million. Syratech's sales had grown in 1994 to $242.2 million, of which
Syroco accounted for 39 percent. Net income came to $19.9 million.
Florence had a 28 percent stake in the company in 1994, while Katy
Industries owned 29 percent. Long-term debt was only $2.3 million.
In 1995 Syratech was designing, manufacturing, importing, and
distributing a variety of tabletop and giftware products, including
sterling silver, silverplated, and stainless steel flatware and
holloware, and seasonal items. Holloware and giftware items sold by the
company included trays, coffee and tea services, goblets, pitchers,
candlesticks and candelabra, picture frames, cosmetic accessories,
vanity pieces, and Christmas and other seasonal merchandise.
Syratech was manufacturing sterling silver flatware in San German,
Puerto Rico, in 1995, and was also fabricating silver there. Sterling
silver and silverplated giftware products, including holloware, were
being manufactured in North Dighton, Massachusetts. (The Newburyport
plant was closed in 1994.) Products were also being purchased from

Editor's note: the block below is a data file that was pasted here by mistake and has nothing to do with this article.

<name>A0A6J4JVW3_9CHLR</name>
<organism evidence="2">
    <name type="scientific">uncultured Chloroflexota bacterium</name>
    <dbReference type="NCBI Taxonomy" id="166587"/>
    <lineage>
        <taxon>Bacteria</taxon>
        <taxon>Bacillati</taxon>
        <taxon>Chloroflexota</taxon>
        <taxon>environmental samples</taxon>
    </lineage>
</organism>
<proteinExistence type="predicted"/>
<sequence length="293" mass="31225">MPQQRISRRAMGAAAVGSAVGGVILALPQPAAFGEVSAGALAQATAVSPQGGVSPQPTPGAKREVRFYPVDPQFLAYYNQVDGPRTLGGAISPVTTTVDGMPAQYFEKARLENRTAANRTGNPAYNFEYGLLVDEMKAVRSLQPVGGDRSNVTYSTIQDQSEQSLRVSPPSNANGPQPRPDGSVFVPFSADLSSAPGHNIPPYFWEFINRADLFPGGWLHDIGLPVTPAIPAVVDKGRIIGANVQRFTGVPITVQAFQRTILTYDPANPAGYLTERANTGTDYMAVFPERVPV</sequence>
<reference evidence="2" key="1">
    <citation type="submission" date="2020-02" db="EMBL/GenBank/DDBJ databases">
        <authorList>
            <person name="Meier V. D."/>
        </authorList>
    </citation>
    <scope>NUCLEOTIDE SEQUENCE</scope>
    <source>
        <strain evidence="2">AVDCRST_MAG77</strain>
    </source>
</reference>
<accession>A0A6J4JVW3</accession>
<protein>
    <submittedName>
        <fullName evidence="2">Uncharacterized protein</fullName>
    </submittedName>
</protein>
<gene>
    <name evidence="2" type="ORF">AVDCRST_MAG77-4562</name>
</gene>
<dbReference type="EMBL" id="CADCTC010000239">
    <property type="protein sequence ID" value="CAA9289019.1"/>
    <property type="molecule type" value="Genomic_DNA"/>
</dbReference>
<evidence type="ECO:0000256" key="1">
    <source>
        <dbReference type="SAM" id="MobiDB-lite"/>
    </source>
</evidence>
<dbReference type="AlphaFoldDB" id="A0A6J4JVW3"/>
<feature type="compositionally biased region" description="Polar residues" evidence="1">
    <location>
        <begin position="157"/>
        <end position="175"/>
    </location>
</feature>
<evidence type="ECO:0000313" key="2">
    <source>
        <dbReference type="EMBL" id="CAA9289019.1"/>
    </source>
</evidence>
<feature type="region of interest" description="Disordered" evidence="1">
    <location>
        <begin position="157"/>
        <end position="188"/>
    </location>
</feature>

about 160 foreign manufacturers. The company had warehouses in China,
North Dighton, East Boston, and Kansas City, Missouri, and
warehouse/distribution centers in Revere, Massachusetts, and Corona,
California. There were showrooms in New York City, Los Angeles, Dallas,
Atlanta, East Boston, and Hong Kong.
Syratech was selling its sterling silver and silverplated flatware and
holloware under a number of trade names, including Tuttle, Wm. Rogers
and Son, Leonard, Supreme Cutlery, Westmoreland, Melannco,
International Christmas, and Holiday Workshops, as well as Towle,
Wallace Silversmiths, and International. Its proprietary patterns and
designs included King Richard and Old Master in the Towle line, Grand
Baroque and French Regency in the Wallace line, Joan of Arc and Royal
Danish in the International line, and Onslow in the Tuttle line.
Principal Subsidiaries: International Silver Co.; Leonard Florence
(Leonard) Associates, Inc.; Syratech H.K. (Hong Kong); Syratech Holding
Corp.; Syratech Silver Sales Corp.; Towle Holloware, Inc.; Towle
Manufacturing Co.; Wallace International Silversmiths, Inc.